Letter from the Editor – June 2019

Testing the Software Car. As usual with the LogiGear Magazine, we are tackling a big subject. With our goal of having single-topic issues, we have the ability to grab and disseminate as much information as we can related to a current topic that is interesting and also on the frontier of Software Testing.  

Some of the goals of these issues are for you, the reader, to have a fuller understanding, for demystifying certain topics, and for sharing this knowledge with your team. This is one of the biggest problems in the testing industry around the software car. As always with the LogiGear Magazine, we keep the focus on testing and sometimes new technology—not the hype or buzz around it.

What has been saturating the headlines recently is autonomous driving; it seems like a flood of software companies are moving into autonomous driving. Yet, some of these companies have not worked on safety critical systems before, or have not had much experience in firmware or experience testing on simulators.

Or in this modern, Agile software development age, they are dealing with increased documentation requirements for regulatory compliance and auditing. The standards for car software are evolving, but requirements for formal test plans, test cases, and bug reports are more old school—not Agile or Lean. With evolving standards, the auditing requirements can be equated to hitting a moving target.

As you know, not every piece of software in a car is related to autonomous driving. It’s diverse, complicated, and interactive. It’s also more than a ride share app or navigation. So much of the software car is telecom, entertainment, communication, navigation, and both hardware and software just to keep a driver paying attention. Estimates are wildly different, but according to visualcapitialist.com, they fall around 100 microcontrollers in a car with 100 million lines of software code in an average, modern, high-end luxury car. The skills needed here are the skills testers always need, the Venn diagram (see below) of knowledge of the users, knowledge of the platform/technology, and knowledge of testing and quality practices, coupled with the technology and testing skill. These skills are often taken for granted. What will set you apart is understanding, simulating, and acting like the user, not merely validating requirements.

Figure 1 – Skills Testers Need

But there are new technical issues for many test teams who have worked in software only and easy UI development projects: automating Sensor Testing, automating Firmware Testing, as well as testing on dynamic hardware and simulated environments. The public responded with dropped jaws to hacked baby monitors and insulin pumps. The public will not tolerate hacked cars. Security Testing, with its unique skills and tools, will have to be raised a level. I recently heard a story where a braking problem with a car was not because of a software issue nor was it a defect with the car, but was actually due to people not knowing how to use the automatic system itself.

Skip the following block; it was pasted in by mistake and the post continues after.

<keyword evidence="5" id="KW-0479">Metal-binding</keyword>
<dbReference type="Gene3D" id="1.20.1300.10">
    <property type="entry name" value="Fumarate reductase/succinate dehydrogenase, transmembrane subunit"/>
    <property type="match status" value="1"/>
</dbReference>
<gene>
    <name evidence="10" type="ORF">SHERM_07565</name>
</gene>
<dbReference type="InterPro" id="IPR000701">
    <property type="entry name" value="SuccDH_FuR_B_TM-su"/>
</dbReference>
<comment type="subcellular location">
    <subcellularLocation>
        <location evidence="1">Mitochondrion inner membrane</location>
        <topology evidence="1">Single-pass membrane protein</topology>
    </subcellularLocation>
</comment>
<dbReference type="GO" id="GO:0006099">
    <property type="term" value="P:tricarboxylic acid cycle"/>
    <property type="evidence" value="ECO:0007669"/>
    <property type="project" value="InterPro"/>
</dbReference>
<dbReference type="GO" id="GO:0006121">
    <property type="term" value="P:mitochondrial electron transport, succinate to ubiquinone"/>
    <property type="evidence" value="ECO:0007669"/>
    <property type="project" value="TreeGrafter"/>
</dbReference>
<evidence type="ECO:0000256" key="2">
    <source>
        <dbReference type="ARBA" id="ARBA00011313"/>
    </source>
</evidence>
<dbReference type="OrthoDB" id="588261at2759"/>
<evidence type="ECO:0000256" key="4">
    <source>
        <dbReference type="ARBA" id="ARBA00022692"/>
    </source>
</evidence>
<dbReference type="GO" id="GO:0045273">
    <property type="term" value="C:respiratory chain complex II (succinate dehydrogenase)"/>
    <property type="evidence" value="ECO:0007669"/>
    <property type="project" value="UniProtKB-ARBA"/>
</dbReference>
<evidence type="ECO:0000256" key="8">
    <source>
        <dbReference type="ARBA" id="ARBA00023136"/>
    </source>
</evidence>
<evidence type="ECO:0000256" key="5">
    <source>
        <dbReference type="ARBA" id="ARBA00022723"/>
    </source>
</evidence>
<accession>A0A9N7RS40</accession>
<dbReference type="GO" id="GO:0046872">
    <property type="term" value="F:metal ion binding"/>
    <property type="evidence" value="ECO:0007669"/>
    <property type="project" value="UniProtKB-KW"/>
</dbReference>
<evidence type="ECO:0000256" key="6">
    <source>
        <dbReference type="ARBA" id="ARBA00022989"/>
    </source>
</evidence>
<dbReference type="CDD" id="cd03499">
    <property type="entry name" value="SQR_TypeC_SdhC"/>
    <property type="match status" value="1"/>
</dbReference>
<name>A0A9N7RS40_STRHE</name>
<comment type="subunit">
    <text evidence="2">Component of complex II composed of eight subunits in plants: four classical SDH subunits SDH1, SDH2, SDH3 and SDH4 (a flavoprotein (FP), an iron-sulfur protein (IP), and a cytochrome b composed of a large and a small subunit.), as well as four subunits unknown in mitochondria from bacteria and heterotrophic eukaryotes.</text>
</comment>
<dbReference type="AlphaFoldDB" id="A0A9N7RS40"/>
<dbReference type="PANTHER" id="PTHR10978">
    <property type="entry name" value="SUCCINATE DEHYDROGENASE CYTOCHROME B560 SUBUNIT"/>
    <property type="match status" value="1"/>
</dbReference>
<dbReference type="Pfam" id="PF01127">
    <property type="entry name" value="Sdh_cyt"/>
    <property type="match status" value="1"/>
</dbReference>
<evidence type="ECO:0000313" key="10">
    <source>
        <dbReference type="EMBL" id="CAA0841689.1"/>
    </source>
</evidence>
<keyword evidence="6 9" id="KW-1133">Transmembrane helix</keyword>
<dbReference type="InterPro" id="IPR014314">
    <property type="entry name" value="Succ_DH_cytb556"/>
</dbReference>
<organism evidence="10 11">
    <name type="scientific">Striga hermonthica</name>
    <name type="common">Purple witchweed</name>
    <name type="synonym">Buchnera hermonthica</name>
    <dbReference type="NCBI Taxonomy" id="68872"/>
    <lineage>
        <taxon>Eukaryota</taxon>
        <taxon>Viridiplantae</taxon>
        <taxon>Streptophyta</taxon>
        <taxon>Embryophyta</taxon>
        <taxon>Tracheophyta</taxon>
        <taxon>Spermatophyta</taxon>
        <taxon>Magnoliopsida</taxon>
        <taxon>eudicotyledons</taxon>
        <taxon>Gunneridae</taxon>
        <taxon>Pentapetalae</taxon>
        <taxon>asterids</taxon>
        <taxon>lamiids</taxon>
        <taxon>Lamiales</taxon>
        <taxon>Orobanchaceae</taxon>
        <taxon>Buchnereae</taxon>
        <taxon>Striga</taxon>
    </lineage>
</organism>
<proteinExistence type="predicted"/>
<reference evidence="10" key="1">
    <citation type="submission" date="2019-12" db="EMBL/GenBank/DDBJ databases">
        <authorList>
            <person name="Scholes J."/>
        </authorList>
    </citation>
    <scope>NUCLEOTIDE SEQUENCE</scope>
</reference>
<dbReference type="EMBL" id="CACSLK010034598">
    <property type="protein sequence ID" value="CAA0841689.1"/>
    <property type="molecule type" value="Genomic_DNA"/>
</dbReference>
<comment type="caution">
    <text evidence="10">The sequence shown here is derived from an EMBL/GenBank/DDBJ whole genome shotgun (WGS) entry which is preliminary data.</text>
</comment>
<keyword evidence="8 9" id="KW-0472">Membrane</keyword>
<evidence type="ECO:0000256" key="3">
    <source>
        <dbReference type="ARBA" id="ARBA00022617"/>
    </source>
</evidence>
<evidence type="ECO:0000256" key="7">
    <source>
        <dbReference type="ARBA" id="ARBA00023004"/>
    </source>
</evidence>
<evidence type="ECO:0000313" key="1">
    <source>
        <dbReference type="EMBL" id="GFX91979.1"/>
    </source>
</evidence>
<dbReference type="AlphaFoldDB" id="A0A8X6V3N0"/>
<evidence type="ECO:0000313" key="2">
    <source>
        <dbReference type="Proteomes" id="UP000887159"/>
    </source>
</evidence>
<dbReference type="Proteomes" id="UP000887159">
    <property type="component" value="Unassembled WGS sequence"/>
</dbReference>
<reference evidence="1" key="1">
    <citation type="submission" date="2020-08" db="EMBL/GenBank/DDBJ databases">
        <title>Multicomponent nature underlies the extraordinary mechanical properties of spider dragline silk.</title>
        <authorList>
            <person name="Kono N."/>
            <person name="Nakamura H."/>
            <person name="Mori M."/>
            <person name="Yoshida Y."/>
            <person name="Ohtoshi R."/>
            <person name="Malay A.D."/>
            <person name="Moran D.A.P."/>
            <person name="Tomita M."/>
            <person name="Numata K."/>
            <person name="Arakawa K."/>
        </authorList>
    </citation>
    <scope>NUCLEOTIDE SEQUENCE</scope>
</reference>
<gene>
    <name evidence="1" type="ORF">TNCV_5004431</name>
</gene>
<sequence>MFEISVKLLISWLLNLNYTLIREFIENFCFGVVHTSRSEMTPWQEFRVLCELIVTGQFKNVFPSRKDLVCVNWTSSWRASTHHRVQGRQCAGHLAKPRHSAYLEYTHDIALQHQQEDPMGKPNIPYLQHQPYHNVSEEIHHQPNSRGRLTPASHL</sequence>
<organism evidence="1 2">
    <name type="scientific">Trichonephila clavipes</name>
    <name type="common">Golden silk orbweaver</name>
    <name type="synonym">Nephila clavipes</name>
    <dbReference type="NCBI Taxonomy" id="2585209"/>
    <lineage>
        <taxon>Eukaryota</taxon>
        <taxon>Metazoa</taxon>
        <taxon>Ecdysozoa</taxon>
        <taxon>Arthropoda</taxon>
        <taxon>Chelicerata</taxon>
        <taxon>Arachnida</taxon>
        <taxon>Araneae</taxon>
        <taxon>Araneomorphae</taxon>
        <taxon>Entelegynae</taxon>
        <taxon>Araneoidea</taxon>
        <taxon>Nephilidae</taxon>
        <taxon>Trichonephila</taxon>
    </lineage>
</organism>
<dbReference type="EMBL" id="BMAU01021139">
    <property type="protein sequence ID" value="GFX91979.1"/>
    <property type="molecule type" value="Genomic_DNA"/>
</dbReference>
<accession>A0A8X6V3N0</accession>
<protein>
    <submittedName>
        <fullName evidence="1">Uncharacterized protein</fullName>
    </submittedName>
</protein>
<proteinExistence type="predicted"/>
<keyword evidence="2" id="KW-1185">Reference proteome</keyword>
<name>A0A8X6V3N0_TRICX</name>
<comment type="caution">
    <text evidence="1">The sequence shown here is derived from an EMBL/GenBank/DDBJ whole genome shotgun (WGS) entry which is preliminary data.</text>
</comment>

Not knowing the proper usage of the system, limitations, when to use, when not to use… the majority of users are not properly informed about these topics. The usability, documentation, and training videos—whatever it is that companies need to do to make the using of the seriously complicated systems much easier to understand for consumers—are equally as important to the successful use of software in cars as the quality of the software itself. Each of these areas is not only core testing work, but the synchronization, usability, and testing of each piece is part of testing the integrated system as a whole. 

The users present their own issues here. How much training will they get on car systems? Will they understand and know the uses, limitations, human interaction, and human overrides of the system? We are excited about this, our first issue on Testing the Software Car, and look forward to more issues on this skyrocketing topic. This issue’s cover story is written co-authored by Long Trinh and myself. In this article, we discuss how to leverage your existing experience for automotive Software Testing.

We’ve also got some great infographics for you on the software car. Our featured Blogger of the Month, David Silver, discusses test-driven development for autonomous vehicles, and we touch on several important articles including HMI and testing for the modern car as well as how to shift-left your UI testing. Leader’s Pulse will feature the first of a 2-part series on emotional intelligence. We hope you enjoy it!

Michael Hackett
Michael is a co-founder of LogiGear Corporation, and has over two decades of experience in software engineering in banking, securities, healthcare and consumer electronics. Michael is a Certified Scrum Master and has co-authored two books on software testing. Testing Applications on the Web: Test Planning for Mobile and Internet-Based Systems (Wiley, 2nd ed. 2003), and Global Software Test Automation (Happy About Publishing, 2006). He is a founding member of the Board of Advisors at the University of California Berkeley Extension and has taught for the Certificate in Software Quality Engineering and Management at the University of California Santa Cruz Extension. As a member of IEEE, his training courses have brought Silicon Valley testing expertise to over 16 countries. Michael holds a Bachelor of Science in Engineering from Carnegie Mellon University.

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